Not having read Adams at all in the last year or two, this week at a great second hand bookstore just around the corner from Long Now, I picked up a copy of The Long Dark Tea-time of the Soul, featuring his marvellous character Dirk Gently, the holistic detective. Then today, serendipitously, I ran across an essay by Adams from 01999 entitled "How to stop worrying and learn to love the internet". It's terrific. I'll certainly look out for more of his non-fiction. An extract:
I suppose earlier generations had to sit through all this huffing and puffing with the invention of television, the phone, cinema, radio, the car, the bicycle, printing, the wheel and so on, but you would think we would learn the way these things work, which is this:
1) everything that's already in the world when you're born is just normal;
2) anything that gets invented between then and before you turn thirty is incredibly exciting and creative and with any luck you can make a career out of it;
3) anything that gets invented after you're thirty is against the natural order of things and the beginning of the end of civilisation as we know it until it's been around for about ten years when it gradually turns out to be alright really.
Apply this list to movies, rock music, word processors and mobile phones to work out how old you are.
Adams is highlighting the way that real change occurs between generations, as each successive one assimilates and builds on the inventions and achievements of the one before it. Shades of media theorist Marshall McLuhan: "We shape our tools, and thereafter our tools shape us." Thus does the history of technology compound into a shapeshifting cultural force, a medium for the human race to act upon and transform itself, and by extension the planet as a whole.
Now, I have a passing familiarity with the Strauss and Howe theory of generations, which argues that over centuries they cycle predictably from political conservatism to radicalism and back again, through a pattern in four stages. But without having any reliable way -- prospectively as opposed to historically -- to determine when a sociologically relevant "generation" ends and the next begins, or to determine what significant unpredictable events may prove to be formative of a cohort's experience of the world, even if the character of their reaction could be forecasted; as I see it, such an approach can't help but be redolent of horoscopes writ large. How, looking forward, can this afford anything useful in the way of concrete analytical application? (Not a rhetorical question; I'd welcome some responses on this.)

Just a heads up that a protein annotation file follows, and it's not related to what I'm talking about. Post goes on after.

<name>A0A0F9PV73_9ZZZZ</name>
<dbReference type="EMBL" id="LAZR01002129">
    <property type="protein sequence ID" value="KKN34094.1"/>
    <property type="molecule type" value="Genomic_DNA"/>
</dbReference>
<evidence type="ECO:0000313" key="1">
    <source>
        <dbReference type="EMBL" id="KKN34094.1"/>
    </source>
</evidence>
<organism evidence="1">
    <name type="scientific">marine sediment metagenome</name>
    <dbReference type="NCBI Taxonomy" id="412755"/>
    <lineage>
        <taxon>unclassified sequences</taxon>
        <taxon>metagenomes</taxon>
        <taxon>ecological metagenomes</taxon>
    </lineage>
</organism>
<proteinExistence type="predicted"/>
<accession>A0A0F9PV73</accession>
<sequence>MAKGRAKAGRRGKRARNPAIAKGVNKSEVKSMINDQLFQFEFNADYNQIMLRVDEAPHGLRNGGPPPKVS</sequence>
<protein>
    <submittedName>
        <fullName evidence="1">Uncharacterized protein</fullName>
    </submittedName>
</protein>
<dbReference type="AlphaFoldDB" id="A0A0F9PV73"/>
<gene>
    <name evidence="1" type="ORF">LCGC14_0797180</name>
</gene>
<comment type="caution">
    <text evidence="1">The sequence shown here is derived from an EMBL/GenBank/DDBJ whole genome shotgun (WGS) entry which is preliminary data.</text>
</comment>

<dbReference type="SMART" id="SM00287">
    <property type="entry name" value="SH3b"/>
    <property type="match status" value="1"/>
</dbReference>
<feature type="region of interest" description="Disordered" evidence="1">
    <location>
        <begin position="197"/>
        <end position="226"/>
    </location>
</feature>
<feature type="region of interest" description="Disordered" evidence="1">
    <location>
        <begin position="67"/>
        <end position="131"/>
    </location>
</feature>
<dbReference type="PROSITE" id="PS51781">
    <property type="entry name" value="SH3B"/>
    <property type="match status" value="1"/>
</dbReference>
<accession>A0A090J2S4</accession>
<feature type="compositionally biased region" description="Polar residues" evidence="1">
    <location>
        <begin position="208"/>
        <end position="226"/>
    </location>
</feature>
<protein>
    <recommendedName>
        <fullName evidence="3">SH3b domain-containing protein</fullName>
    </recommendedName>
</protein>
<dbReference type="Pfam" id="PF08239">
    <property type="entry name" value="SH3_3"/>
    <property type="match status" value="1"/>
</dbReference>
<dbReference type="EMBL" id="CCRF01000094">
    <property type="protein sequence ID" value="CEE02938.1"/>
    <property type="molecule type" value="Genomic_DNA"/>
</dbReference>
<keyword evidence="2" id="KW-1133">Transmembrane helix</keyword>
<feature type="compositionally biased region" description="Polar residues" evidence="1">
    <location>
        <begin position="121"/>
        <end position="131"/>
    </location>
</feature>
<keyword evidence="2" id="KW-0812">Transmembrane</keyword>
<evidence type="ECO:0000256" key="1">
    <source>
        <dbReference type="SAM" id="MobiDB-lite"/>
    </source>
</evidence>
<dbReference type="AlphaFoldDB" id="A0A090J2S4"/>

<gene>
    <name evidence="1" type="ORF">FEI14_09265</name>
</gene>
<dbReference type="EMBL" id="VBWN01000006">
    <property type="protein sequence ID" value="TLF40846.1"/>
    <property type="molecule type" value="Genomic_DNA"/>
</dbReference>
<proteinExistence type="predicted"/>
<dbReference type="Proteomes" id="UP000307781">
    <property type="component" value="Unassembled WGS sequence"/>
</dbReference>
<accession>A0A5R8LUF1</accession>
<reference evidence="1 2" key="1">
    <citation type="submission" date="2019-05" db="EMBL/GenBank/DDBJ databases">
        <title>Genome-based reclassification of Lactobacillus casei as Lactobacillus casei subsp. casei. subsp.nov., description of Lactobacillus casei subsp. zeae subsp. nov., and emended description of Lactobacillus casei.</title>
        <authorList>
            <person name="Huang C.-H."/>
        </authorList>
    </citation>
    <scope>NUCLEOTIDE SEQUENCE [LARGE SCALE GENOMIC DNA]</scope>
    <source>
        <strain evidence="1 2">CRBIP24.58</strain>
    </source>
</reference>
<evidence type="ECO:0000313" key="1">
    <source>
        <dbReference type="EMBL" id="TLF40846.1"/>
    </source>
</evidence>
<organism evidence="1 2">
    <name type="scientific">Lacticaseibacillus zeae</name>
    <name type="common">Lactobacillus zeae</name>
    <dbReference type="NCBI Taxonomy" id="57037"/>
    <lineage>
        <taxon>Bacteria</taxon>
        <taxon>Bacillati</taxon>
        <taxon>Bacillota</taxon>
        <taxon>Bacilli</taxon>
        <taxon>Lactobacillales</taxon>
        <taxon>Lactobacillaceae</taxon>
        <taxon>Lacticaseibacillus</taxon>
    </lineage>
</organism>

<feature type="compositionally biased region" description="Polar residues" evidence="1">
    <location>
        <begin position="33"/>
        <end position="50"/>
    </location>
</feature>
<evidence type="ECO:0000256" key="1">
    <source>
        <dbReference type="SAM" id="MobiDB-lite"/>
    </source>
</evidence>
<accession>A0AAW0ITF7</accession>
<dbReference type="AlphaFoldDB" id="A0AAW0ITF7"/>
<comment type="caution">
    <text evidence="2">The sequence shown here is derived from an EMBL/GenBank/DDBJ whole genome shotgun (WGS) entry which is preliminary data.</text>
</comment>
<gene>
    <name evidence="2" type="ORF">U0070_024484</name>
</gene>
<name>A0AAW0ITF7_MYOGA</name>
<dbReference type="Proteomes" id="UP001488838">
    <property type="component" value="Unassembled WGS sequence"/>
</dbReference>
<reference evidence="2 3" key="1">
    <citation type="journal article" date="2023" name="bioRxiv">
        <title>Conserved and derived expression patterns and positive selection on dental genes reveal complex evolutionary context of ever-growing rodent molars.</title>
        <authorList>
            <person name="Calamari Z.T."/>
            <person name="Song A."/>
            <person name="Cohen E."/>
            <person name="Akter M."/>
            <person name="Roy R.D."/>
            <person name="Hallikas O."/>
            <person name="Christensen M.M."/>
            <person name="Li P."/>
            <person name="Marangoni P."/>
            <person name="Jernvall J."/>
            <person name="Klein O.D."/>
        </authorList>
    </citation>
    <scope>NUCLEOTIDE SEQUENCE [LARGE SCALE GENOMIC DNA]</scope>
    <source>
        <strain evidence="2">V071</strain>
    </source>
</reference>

A more limited, but useful approach to analysing generational change is to consider how the presence of existing and emerging technologies may form part of what's taken for granted, and will be built upon, by the children of today. (Further out than that, any generation-based analysis seems highly unlikely to help, because there are basically no raw materials -- read: people with experiences -- to work with, as yet.)
In principle, what we can say is intriguing about this transgenerational, technological baton-passing, is the way that incrementally, through progressive naturalisation of layers of technology-driven change, society ends up in places far removed from what anyone ever imagined, let alone intended. In his 01984 book What Sort of People Should There Be?, an early and very thoughtful contribution to the debate on genetic engineering, the English ethicist Jonathan Glover points out that part of the problem with (what we'll call) compound technological change is that there are conceivable future worlds that would make folks today recoil, but which wouldn't seem at all objectionable to the people living in them; their values having adjusted by baby steps to accommodate most of the changes that got them there.
This is a fascinating philosophical point. It poses a serious problem for long range thinking, let alone actual planning, which is that if we won't have to live "then and there", then who are we to judge this or that scenario, and try to avoid or pursue it? (It's analogous to the ethical conundrum concerning "lives not worth living".) There's an implication here of some kind of inherent limit to the responsibility we can reasonably expect ourselves to take, perhaps mitigating what Jaron Lanier has called "karma vertigo", which unfortunately is a common affliction for long-term thinkers. (Long-term thinking itself, fortunately or not, is a far less common affliction.) And it may induce us zealous futurist types to put a little more stock in the ability of future generations to deal with their own era's problems in their own way, perhaps even accepting a zen-like element in our forward thinking that Douglas Adams surely would have endorsed: Don't Panic.